In the Spotlight

New contract with ESA to develop “zero-debris” platform

In the Spotlight

New contract with ESA to develop “zero-debris” platform

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    June 25, 2024, Thales Alenia Space signed a contract with the European Space Agency (ESA) to support its zero-debris objectives for 2030 through immediate evolutions to Europe’s spacecraft buses, starting with Thales Alenia Space’s multi-mission MILA platform. This new-generation bus will enable satellites to burn up in Earth’s atmosphere at the end of their life, significantly reducing proliferation of space debris.

    Space programs have always played a leading role ensuring a sustainable future for our planet, collecting key data on its land surfaces, oceans and atmosphere to better mitigate climate-related natural disasters. Today, attention is focusing on eco-friendly and sustainable use of outer space. Given exponential growth in satellites and debris objects circling Earth, there is now a real consensus in Europe on preserving low Earth orbit for future missions.


    From left to right: Francesca Cirillo on behalf of Airbus Defence and Space, Christiane Bergemann for OHB and Pierre Dandré for Thales Alenia Space. © ESA

    Developing a “zero-debris” spacecraft bus is crucial to meeting new space debris mitigation requirements and guaranteeing the feasibility, affordability and sustainability of ESA’s future Earth observation missions. Under the contract announced today, Thales Alenia Space is tasked with building a bus that will burn up on re-entering Earth’s atmosphere, with the goal of simplifying satellite end-of-life systems and operations, limiting environmental impacts by design, increasing resilience and more closely monitoring systems to avoid failures in orbit while mitigating risks to the space environment.

    As lead contractor for the Copernicus program’s CHIME, ROSE-L and CIMR missions, all based on its MILA product line, Thales Alenia Space is driving ESA’s Zero Debris approach for 2030, aiming to limit debris proliferation in Earth and lunar orbit for all future missions, programs and activities.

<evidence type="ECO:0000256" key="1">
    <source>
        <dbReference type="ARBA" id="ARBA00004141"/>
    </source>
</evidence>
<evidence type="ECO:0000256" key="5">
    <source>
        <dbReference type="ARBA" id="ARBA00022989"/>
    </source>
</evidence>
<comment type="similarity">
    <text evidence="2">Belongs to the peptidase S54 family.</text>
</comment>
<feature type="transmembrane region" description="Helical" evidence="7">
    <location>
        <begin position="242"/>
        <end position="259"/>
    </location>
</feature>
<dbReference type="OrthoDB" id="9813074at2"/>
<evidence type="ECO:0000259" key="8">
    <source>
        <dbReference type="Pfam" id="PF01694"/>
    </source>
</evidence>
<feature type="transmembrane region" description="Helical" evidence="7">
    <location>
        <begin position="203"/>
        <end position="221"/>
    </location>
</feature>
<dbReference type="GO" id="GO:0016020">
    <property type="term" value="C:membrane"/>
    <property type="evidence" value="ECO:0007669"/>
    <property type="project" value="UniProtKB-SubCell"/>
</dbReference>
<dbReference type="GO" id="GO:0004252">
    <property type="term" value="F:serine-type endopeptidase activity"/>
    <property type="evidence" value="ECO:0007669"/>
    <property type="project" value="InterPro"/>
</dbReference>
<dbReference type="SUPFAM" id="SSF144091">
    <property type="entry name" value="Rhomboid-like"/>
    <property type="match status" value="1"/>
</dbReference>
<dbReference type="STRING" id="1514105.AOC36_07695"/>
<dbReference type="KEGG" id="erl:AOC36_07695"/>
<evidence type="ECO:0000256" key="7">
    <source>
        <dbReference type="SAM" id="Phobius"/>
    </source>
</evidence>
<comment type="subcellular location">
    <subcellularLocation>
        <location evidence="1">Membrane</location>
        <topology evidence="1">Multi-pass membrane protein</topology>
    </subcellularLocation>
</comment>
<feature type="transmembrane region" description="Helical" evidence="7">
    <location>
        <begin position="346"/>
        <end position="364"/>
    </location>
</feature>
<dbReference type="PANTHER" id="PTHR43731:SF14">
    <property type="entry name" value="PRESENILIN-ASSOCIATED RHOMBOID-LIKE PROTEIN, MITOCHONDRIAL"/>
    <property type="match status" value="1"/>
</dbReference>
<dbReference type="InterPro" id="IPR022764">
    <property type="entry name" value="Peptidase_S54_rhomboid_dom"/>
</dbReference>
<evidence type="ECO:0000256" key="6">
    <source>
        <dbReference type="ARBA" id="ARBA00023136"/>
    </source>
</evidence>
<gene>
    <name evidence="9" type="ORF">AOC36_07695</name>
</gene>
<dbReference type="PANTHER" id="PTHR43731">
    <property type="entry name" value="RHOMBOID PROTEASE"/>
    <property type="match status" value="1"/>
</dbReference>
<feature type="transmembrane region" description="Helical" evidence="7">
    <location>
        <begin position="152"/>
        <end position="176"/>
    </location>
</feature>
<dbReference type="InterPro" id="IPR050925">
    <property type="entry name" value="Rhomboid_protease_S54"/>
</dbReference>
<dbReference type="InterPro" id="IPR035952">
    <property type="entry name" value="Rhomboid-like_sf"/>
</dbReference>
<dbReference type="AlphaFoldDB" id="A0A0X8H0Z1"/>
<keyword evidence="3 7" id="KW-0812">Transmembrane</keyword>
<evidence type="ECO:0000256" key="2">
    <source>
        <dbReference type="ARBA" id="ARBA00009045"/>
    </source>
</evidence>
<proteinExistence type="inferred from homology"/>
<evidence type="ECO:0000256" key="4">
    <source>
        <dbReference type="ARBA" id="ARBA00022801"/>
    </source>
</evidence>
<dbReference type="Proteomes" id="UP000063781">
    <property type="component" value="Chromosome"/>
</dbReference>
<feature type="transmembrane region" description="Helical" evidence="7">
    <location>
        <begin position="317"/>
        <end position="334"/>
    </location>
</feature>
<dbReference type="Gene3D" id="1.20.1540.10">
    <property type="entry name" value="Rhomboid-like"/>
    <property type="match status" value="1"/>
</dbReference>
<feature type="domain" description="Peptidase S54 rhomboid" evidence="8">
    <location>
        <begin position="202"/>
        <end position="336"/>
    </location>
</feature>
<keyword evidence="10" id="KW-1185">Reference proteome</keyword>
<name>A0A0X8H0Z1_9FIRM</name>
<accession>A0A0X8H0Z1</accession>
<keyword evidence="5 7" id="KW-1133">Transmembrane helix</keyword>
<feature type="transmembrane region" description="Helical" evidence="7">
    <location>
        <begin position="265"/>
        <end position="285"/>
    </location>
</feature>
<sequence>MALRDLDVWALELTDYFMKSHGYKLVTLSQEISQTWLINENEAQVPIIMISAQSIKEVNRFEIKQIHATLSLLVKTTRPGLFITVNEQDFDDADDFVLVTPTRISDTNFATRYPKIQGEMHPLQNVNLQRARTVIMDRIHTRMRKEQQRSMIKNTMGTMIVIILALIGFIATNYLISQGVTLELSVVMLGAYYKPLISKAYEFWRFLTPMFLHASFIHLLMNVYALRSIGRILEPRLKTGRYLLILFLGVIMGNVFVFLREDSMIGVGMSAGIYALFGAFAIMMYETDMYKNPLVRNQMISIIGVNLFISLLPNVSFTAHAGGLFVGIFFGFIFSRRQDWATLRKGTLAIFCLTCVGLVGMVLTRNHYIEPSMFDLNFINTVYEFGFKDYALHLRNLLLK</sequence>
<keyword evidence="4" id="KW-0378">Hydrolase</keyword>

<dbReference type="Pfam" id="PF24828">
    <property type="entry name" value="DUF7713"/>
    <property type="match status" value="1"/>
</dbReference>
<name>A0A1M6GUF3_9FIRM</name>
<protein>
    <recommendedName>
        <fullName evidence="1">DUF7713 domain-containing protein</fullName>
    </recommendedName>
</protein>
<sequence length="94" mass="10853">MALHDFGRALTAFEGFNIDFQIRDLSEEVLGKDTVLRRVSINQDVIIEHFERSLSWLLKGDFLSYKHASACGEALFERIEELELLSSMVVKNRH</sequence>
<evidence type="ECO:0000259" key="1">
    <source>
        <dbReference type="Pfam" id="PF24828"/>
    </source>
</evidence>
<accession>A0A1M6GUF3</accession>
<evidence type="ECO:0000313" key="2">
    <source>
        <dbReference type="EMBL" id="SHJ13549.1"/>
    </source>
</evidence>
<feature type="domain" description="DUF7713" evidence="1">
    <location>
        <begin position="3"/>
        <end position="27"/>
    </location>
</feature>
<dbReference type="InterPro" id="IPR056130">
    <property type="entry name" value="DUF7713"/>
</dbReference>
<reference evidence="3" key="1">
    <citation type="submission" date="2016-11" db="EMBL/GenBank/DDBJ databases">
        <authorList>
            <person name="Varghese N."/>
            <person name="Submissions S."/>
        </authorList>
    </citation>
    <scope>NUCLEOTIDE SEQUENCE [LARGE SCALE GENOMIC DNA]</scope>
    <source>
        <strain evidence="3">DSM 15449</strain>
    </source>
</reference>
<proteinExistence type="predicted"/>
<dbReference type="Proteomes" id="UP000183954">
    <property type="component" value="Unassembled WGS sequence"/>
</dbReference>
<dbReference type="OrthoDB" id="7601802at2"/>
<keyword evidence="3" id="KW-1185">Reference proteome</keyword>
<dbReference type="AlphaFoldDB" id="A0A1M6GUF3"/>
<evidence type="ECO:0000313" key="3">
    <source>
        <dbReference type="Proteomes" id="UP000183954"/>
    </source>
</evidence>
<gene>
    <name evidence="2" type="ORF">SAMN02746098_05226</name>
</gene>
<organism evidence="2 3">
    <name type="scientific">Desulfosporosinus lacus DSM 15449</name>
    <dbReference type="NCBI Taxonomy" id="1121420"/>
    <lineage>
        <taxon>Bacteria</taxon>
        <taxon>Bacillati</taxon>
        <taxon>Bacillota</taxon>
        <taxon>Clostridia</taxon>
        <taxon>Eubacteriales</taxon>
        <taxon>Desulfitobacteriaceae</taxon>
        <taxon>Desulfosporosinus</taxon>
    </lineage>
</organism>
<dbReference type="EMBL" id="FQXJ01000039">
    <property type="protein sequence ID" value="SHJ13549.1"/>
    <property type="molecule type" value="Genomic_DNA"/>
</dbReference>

About the Copernicus program

    Copernicus Image with satellites

    Copernicus ©Thales Alenia Space

    The European Commission’s Copernicus environmental monitoring program is the most ambitious of its kind in the world, with 12 families of Sentinel satellites surveying Earth, its topography, seas, lakes, oceans, and polar regions. Copernicus also encompasses climatology missions and programs measuring human-induced CO2 emissions or affording new applications to foster sustainable agriculture and biodiversity. A program of this scale is key to enabling Europe to better anticipate the consequences of global warming so that we can safeguard our planet.

    Thales Alenia Space is a major contributor to 11 of the program’s 12 missions. The satellites are built by European prime contractors for the European Space Agency (ESA). Thales Alenia Space is prime contractor for the first-generation Sentinel-1 and Sentinel-3 satellite families.

    We are also responsible for the Sentinel-2 image ground segment, and we helped to build the imaging spectrometer on Sentinel-5P and the Poseidon-4 radar altimeter on Sentinel-6. In 2020, Thales Alenia Space was awarded five contracts for the six new Copernicus Expansion missions, as prime contractor for the CIMR, ROSE-L and CHIME satellites, and supplier of the CRISTAL and CO2M mission payloads.